Pension cold calls banned – but savers should remain alert
The ban also covers unsolicited texts and emails.
As many as eight scam calls are made every second – the equivalent of 250 million calls per year, research by the Money Advice Service found.
Pension scammers stole on average £91,000 per victim last year, according to the Financial Conduct Authority (FCA).
John Glen, economic secretary to the Treasury, said: “Pension scammers are the lowest of the low. They rob savers of their hard-earned retirement and devastate lives. We know that cold-calling is the pension scammers’ main tactic, which is why we’ve made them illegal.”
Despite the ban, savers are urged to remain vigilant.
“Prohibiting cold-calling is only part of the solution and will by no means eradicate the threat of scam activity altogether,” said Tom Selby, senior analyst at pension firm AJ Bell.
“Pensions remain a juicy target for fraudsters and some will inevitably look to circumvent the ban or simply ignore it altogether.
“The message to retirement savers from now on is crystal clear: if someone you don’t know calls out of the blue about your retirement pot, hang up the phone.”
The ban does not apply if the caller is authorised by the FCA, or is the trustee or manager of an occupational or personal pension scheme.
If the recipient of the call consents to calls or has an existing relationship with the caller, the ban also does not apply.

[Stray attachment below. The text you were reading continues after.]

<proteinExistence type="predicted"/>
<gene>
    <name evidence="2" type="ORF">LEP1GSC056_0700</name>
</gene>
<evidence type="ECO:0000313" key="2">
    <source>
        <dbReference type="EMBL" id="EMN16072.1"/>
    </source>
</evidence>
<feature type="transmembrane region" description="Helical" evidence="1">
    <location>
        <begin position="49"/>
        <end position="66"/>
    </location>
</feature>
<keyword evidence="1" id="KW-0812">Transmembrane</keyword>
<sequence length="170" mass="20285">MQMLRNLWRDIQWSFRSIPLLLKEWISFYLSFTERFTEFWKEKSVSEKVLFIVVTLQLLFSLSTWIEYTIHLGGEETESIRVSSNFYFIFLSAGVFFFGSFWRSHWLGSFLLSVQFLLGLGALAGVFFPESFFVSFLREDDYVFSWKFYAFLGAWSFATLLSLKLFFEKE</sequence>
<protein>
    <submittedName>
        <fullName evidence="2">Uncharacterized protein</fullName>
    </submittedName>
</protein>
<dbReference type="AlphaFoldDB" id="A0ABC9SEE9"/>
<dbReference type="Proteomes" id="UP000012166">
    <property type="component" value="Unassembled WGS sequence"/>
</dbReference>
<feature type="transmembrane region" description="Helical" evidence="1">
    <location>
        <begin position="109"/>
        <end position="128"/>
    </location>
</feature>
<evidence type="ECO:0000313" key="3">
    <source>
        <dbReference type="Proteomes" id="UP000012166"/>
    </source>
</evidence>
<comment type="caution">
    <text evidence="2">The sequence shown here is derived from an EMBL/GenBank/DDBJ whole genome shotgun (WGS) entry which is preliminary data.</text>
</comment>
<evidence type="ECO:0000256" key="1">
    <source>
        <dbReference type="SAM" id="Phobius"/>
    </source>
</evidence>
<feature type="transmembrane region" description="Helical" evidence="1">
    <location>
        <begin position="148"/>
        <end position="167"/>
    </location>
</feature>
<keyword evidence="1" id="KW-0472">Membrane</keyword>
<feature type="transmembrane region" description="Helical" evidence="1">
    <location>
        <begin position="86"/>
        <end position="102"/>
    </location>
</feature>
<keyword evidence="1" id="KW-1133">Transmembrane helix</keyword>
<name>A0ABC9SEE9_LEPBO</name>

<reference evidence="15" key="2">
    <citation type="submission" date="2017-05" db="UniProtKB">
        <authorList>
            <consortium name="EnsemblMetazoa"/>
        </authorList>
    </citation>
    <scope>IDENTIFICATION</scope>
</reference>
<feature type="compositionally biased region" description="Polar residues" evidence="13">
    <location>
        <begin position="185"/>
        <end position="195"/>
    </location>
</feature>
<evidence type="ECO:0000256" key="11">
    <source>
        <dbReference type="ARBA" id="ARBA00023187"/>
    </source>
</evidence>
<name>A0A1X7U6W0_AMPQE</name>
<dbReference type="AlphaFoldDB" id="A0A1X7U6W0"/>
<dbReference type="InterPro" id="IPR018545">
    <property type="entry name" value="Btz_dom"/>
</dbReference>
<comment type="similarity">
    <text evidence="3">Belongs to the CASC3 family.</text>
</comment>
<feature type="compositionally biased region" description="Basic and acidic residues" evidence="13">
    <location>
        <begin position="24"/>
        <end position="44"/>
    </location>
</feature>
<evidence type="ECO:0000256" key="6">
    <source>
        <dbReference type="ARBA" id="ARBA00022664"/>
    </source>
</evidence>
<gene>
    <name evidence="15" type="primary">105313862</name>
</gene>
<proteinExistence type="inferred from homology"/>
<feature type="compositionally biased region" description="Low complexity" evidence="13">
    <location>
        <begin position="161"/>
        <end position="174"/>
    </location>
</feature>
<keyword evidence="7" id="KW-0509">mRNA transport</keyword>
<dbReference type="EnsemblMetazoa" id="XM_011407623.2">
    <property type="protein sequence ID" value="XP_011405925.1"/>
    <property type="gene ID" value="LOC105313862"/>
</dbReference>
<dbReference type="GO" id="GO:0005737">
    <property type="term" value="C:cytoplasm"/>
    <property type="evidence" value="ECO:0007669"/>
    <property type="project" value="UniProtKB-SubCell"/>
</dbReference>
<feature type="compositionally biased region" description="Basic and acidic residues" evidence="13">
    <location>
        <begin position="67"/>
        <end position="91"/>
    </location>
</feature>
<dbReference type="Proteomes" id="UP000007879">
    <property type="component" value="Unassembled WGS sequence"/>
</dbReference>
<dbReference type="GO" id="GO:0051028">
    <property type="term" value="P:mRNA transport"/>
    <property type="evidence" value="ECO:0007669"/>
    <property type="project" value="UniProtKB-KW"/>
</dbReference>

How to stay safe
Retirement firm Aviva has shared some top tips to help you protect your savings:
If you think you’ve been scammed – act immediately: If you’ve already signed something you’re now unsure about, contact your pension provider straight away. They may be able to stop a transfer that hasn’t taken place yet. Call the police service called “Action Fraud” on 0300 123 2040 to report it.
Hang up on all cold calls: Unsolicited phone calls, text or emails about your pension are now illegal. Scammers will often claim they’re from a government-backed body. These organisations would never phone or text to offer a pension review.
If something looks too good to be true: Beware of unregulated investments offering ‘guaranteed returns’. These include exotic sounding investments like hotels, vineyards or other overseas ventures, and deals where your money is all in one place – and therefore more at risk. Don’t be rushed into making a decision. Scammers will try to pressure you with ‘time limited offers’ or send a courier to your door to wait while you sign documents.
Make sure your adviser is registered: Scammers sometimes pose as financial advisers. Check your adviser is registered on the FCA website at www.fca.org.uk/register, and that they’re authorised to give advice on pensions. If you deal with someone who is not regulated you may not be covered by the Financial Ombudsman Service or Financial Services Compensation Scheme if things go wrong. And don’t be taken in by smart websites or brochures – professional-looking marketing materials are not a guarantee of a company’s authenticity.
Don’t let a friend talk you into an investment – check everything yourself People have fallen for scams because they’d been recommended by a friend. Do your homework, even if you consider yourself or your friend to be financially savvy. False confidence can lead to getting stung and with a pension, it might be years before you discover you’ve been scammed.